Why Do Mudra Loans Have Credit Risks?

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The Indian business sector comprises a majority of Micro, Small and Medium Enterprises (MSME) businesses. Lenders often assume these businesses to be too risky and therefore, these units are often unable to fetch formal business loans. To assist such businesses in raising the necessary capital, the Indian government introduced the Pradhan Mantri Mudra Yojana (PMMY) scheme. The Micro Units Development and Refinance Agency (MUDRA) was established by the government to grant Mudra loans to such MSMEs.

In this article, we will discuss Mudra loans in detail and try to understand why these loans tend to have credit risk attached.

Understanding Mudra Loans

The Micro Units Development & Refinance Agency Ltd. (Mudra) was established in 2015 within the purview of Pradhan Mantri Mudra Yojana (PMMY). The main objective of this agency is to help in developing and refinancing the ‘non-corporate business’ segment by providing support to financial institutions which lend to various micro/small business entities. These businesses must be engaged in either manufacturing, trading or service activities.

Mudra loan aims to use microfinance as an economic development tool which can help in providing various income-generating opportunities to people who are at the bottom of the pyramid. The target population includes small manufacturing units, shopkeepers, fruits and vegetable vendors, truck and taxi operators, food-service units, repair shops, machine operators, artisans and food processors. To know if you can avail a Mudra loan for your business, learn about the eligibility criteria and other aspects of this loan on CreditMantri.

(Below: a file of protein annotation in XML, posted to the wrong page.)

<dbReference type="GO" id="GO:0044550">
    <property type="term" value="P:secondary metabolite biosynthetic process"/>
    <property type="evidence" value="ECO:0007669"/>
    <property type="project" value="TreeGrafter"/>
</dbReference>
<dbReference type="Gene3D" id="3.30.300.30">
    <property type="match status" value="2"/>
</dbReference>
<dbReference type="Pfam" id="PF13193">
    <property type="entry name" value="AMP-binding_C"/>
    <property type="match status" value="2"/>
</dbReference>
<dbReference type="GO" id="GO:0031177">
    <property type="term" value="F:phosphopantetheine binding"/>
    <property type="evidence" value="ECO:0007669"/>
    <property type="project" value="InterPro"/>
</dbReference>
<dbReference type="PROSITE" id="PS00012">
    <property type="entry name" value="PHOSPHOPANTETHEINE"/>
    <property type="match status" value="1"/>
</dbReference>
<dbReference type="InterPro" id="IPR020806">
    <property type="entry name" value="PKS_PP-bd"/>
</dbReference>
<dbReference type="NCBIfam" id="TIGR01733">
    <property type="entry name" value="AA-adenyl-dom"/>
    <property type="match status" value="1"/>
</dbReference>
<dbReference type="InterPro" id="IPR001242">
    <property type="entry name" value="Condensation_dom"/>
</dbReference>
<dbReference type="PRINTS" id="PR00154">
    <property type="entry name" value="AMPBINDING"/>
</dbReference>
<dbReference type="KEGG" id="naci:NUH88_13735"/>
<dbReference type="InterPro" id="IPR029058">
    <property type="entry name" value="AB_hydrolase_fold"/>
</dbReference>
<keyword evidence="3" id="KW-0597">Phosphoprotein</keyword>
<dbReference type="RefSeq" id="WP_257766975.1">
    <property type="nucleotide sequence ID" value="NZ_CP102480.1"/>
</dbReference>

Products Offered in Mudra Loans

Products that can be availed under Mudra Scheme are classified into 3 loan schemes namely Shishu, Kishor and Tarun. Mentioned below are the loan amounts offered under each loan scheme category:

  • SHISHU Loan: Loans of maximum amount Rs. 50,000 (For start-ups and new businesses)
  • KISHOR Loan: Loans ranging from Rs. 50,001 to Rs. 5,00,000 (For purchasing of equipment/machinery, raw materials, a business expansion for existing enterprises)
  • TARUN Loan: Loans ranging from Rs. 500,001 to Rs. 10,00,000 (For established businesses and enterprises)

Credit Risks in Mudra Loans

Recently, there have been indications and talks surrounding the credit risk involved in Mudra loans. The primary driver for such speculation was when former RBI Governor Raghuram Rajan, stated in his report to the parliament that although non-performing assets generated from corporate loans are an existing problem, the government must focus on sources of the next crisis.

The ex-governor also warned that the government should avoid setting ambitious credit targets or loan waivers. He pointed out Mudra loans as ones which pose potential credit risks. He particularly highlighted the culture of meeting rushed targets when the due processes are not carried out and populist sops such as mass loan waivers are adopted.